8. Reimplement polymorphism.
  9. Mix Services and Values.
  10. Keep conjunctions in your variable, method and class names.

Read more about the problems that these “techniques” cause.


Dale Emery [We might choose to] write tests so that a failure in a predecessor test causes dependent tests not to execute. In object tests, we do this by writing a test method with multiple assertions. – Dale Emery

When multiple assertions check very tightly related things, I don’t mind them, but when they check relatively loosely related things, they act as integrated tests for multiple behaviors that we should consider separating. This is even subtler than the simpler idea of “one action per test”.

If you’d like a Novice algorithm to follow:

  1. Look for any test with multiple assertions.
  2. Move those assertions to the bottom of the test. (If they aren’t already at the bottom, then you might have more than one action per test; this refactoring will help you discover that.)
  3. Extract all the assertions together into a single method.

Now look at the new method. How many different objects does the method use?

If it’s more than one, then you almost certainly have unrelated assertions in the same place, so consider splitting the unrelated assertions into separate methods, then split the test into two so that each test invokes one of the two new separated assertion methods.

If your new assertion method uses only one object, then it might not be so clear whether those assertions are related. You can try this simple test: put all the values you’re checking in your assertions into a single object. Can you think of a good name for it? If yes, then perhaps you’ve just identified a missing abstraction in your system; and if not, then perhaps the assertions have too little to do with each other, in which case, try the trick in the preceding paragraph.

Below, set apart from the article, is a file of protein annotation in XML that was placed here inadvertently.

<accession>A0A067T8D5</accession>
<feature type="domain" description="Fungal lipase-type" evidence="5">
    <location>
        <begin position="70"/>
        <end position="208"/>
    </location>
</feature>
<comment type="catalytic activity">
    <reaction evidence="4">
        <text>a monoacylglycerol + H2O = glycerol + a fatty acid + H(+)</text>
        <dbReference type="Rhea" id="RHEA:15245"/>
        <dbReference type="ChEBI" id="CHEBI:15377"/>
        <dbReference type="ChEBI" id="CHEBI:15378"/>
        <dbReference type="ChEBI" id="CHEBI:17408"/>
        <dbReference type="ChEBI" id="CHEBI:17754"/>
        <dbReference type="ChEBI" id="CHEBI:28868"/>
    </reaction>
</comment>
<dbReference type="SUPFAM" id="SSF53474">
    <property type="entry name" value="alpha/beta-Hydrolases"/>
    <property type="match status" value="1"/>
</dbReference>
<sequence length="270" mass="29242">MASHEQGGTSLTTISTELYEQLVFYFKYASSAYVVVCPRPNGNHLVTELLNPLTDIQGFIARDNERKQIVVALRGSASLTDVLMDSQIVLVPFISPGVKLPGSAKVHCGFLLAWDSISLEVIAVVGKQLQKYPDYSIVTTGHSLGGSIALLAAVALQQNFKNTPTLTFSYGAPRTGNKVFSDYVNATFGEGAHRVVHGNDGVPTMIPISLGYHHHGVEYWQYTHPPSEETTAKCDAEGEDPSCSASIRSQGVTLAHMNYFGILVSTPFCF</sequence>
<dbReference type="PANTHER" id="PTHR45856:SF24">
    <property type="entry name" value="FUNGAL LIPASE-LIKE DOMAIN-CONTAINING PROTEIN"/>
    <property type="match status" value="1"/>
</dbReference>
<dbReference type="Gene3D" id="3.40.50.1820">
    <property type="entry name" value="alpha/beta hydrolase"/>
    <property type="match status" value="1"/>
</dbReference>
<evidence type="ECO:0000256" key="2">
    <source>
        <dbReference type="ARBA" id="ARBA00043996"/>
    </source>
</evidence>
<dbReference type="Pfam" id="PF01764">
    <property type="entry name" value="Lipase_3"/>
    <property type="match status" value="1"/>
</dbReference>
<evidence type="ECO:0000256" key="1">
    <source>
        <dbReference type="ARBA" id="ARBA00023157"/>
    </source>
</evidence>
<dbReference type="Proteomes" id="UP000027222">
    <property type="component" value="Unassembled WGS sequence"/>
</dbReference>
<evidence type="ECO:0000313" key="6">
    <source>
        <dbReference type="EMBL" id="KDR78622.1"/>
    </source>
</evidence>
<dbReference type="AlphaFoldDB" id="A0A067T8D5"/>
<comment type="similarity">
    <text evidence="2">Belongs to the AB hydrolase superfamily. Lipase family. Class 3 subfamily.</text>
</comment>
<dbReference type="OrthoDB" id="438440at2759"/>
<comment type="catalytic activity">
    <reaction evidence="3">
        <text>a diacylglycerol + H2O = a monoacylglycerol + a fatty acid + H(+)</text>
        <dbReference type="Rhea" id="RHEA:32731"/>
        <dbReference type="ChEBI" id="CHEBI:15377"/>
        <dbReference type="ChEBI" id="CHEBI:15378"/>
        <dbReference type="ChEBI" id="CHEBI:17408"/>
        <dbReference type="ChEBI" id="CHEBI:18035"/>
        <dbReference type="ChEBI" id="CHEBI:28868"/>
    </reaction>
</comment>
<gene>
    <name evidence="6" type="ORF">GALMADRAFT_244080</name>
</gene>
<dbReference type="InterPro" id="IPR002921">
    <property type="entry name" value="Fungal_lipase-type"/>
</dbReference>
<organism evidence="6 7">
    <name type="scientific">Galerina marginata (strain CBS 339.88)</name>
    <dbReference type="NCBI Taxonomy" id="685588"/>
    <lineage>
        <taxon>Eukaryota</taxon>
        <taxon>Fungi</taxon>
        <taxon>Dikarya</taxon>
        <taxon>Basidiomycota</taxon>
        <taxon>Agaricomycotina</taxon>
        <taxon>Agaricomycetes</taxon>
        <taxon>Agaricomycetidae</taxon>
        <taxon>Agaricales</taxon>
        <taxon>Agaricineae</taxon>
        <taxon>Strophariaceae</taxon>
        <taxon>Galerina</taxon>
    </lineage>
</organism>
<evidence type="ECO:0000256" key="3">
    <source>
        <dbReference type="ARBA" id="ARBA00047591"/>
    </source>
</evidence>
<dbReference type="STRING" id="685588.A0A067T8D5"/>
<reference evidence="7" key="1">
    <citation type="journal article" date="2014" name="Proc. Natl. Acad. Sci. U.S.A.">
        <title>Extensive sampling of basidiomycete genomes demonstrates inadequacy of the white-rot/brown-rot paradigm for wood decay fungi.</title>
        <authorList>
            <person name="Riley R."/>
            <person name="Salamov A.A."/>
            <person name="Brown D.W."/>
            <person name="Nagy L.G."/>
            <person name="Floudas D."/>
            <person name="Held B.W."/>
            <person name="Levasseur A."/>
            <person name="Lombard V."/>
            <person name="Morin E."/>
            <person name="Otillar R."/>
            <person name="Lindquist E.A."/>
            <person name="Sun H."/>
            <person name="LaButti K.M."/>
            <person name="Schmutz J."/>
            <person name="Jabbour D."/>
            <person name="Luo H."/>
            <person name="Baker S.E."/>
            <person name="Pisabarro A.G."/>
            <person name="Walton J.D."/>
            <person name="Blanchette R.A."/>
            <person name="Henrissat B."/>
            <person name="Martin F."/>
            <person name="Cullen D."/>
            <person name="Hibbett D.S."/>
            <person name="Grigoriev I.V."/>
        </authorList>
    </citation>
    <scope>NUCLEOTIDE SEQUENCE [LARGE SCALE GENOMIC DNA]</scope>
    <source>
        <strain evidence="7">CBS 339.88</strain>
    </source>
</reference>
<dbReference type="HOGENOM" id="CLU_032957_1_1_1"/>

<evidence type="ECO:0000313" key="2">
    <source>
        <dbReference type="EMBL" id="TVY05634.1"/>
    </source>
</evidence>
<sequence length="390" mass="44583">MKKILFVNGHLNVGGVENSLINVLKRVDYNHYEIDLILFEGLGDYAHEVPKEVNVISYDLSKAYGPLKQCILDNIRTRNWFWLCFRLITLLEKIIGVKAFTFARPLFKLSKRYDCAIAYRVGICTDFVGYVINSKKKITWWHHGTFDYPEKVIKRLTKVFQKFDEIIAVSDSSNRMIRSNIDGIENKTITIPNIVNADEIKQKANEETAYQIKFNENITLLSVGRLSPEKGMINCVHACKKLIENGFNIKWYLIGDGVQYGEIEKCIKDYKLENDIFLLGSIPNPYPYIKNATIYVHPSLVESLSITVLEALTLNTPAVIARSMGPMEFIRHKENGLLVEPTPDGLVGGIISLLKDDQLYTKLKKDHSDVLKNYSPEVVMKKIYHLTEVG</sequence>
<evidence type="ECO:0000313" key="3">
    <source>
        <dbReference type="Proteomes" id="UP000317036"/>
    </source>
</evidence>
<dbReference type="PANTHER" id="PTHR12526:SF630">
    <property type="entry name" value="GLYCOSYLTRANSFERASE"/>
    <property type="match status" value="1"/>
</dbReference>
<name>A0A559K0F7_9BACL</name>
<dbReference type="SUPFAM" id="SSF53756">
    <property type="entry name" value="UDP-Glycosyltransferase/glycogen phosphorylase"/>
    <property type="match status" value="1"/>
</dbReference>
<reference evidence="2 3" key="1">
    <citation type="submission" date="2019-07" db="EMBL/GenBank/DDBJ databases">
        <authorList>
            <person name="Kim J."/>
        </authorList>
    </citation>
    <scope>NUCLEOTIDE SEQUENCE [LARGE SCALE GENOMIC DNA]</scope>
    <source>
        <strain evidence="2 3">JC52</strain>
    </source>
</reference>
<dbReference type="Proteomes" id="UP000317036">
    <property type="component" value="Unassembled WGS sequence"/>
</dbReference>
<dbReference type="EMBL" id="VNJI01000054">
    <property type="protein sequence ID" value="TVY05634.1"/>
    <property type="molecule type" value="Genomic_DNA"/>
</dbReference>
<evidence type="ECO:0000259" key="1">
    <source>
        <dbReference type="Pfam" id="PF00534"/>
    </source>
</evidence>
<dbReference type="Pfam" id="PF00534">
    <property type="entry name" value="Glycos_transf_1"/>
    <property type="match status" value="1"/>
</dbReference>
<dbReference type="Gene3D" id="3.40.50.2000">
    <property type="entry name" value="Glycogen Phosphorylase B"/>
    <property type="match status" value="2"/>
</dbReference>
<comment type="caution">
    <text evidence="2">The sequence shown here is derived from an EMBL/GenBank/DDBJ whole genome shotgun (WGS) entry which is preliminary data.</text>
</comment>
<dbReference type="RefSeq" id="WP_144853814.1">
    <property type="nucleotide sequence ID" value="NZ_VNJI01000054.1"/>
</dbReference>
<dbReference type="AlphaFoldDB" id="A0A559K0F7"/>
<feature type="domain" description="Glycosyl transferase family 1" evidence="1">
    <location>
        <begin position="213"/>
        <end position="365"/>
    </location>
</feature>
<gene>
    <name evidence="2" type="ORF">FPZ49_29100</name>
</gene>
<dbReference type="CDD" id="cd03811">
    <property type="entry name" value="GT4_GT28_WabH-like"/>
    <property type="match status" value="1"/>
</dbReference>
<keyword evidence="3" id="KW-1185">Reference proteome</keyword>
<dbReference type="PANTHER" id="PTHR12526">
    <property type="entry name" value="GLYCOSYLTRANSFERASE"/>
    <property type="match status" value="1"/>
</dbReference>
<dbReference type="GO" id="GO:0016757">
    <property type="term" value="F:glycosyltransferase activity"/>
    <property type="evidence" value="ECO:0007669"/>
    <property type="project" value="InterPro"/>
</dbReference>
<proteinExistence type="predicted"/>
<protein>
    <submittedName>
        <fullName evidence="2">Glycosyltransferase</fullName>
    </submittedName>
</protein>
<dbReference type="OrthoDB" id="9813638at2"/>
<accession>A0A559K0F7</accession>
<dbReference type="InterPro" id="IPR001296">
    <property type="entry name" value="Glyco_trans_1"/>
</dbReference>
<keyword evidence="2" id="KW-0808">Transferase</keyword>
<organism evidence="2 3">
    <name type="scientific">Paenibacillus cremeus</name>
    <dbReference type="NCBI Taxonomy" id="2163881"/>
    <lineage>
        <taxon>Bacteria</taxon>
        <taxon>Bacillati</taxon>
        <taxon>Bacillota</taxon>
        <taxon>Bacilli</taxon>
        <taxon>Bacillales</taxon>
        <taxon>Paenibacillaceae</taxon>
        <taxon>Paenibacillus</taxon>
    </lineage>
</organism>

I apologise for not having a good example of this right now. If you point me to one, I’ll analyse it in this space.


The 30-second version

  • Where did that yak come from?
  • When you try to learn a new library at the same time as explore the behavior and design of your application, you slow down more than you think.
  • When you can’t figure out how to make the new library work for this thing you want to build, you might spend hours fighting, debugging, swearing.

Stop. Write a Learning Test.

  1. Start a new test suite, test class, spec file, whatever you want to call it.
  2. Write a test that checks the things you tried to check earlier with debug statements.
  3. Write a test that has nothing to do with your application and its domain.
  4. Remove unnecessary details from your test.

When this test passes, then you understand what that part of the library does. If it behaves strangely, then you have the perfect test to send to the maintainers of the library.1

Read on →

The 30-second version

  • Invert the dependency on a Service, moving the new statement up one level in the call stack.1